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Configure integrated GPU for rendering and NVIDIA GPU for CUDA works in Ubuntu 18.04
Viet Anh Ng.
January 01, 2020
2 min

In fact, besides CUDA tasks (which could be deep neural network training), our operating system also consumes a decent amount of memory for graphic rendering. This article will guide you to use onboard graphic card for display, thereby saving a considerable amount of GPU VRAM for model training. It’s especially useful when you have an NVIDIA GPU with a small memory size.

  • First, you need:
    • A computer using Ubuntu or equivalent operating system. Here I use Ubuntu 18.04.
    • Your computer has an onboard graphics card (from Intel) and (of course) an NVIDIA GPU.
    • You plug the monitor cord into the graphics output port (possibly HDMI) on the mainboard instead of on the GPU card. You may need to configure the BIOS for the system to output the video to the HDMI port on the motherboard when booting.

Step 1: Install drivers for NVIDIA GPU and CUDA (optional - you can skip if you already have GPU drivers and CUDA toolkit installed)

I will guide you through these steps to install necessary drivers and CUDA packages.

First, open Terminal (Ctrl+Alt+t).

You need to delete the preinstalled CUDA PPA and nvidia-cuda-toolkit package. This will ensure that you can properly install the desired version of drivers:

Remove old driver (recommended)

Update your system packages:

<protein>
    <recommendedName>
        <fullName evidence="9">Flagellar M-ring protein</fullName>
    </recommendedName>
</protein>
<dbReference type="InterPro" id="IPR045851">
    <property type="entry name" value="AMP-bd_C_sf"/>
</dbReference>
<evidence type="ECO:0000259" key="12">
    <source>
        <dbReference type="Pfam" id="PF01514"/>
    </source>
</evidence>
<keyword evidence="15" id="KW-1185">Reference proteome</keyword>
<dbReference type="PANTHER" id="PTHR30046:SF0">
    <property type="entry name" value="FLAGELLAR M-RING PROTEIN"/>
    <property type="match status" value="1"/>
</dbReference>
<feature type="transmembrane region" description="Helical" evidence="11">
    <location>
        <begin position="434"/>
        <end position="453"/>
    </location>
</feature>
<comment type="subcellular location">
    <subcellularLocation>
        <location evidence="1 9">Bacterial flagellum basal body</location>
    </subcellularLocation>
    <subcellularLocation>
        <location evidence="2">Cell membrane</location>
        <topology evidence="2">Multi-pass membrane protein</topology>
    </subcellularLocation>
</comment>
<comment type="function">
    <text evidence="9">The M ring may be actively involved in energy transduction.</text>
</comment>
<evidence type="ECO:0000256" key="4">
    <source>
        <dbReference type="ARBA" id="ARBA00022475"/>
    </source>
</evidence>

Add PPA and setup key server:

Add driver repositories:

Update package database again:

And, install CUDA 10.0. Please note that, when you type the following command, the suitable driver version for GPU is also installed.

Install cudnn package (for deep learning applications):

Finnaly, you need to open ~/.profile (using Nano: nano ~/.profile) and append following content:

After this step, you will need to restart your computer and check if CUDA is installed correctly using nvcc --version.

Step 2: Configure the system to use integrated GPU card for displaying and NVIDIA GPU for CUDA works

  • Create file at /etc/X11/xorg.conf with following content (using Nano: sudo nano /etc/X11/xorg.conf):

Note that you have to change BusId (PCI:0:2:0) to your integrated GPU. List all graphic cards by following command: (Note that my Intel graphic card is 00:02.0, so I use PCI:0:2:0 for BusId.)

00:02.0 VGA compatible controller: Intel Corporation UHD Graphics 630 (Desktop) 01:00.0 VGA compatible controller: NVIDIA Corporation TU106 [GeForce RTX 2070] (rev a1)

  • Restart your workstation again to check the result.

Step 3: Check the result

If everything goes in the right direction, after restarting the computer, your workstation will use the onboard card for rendering and NVIDIA GPU for CUDA works. Check with the following command when you are not running any CUDA work yourself:

If you see No running processes found like following figure, your system is using integrated card for displaying. You can run a training task (or any other CUDA task) to ensure that the CUDA system can still operate properly.

nvidia-smi output
nvidia-smi output

Note that a wrong configuration in step 2 can break your system. If it happens, please reboot into recovery mode and remove /etc/X11/xorg.conf by using rm /etc/X11/xorg.conf command. Thank you for reading my post!


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Viet Anh Ng.

AI Developer / Blogger

Hi! I'm a software engineer. I love AI technologies and currently, I'm using machine learning to build awesome software products.

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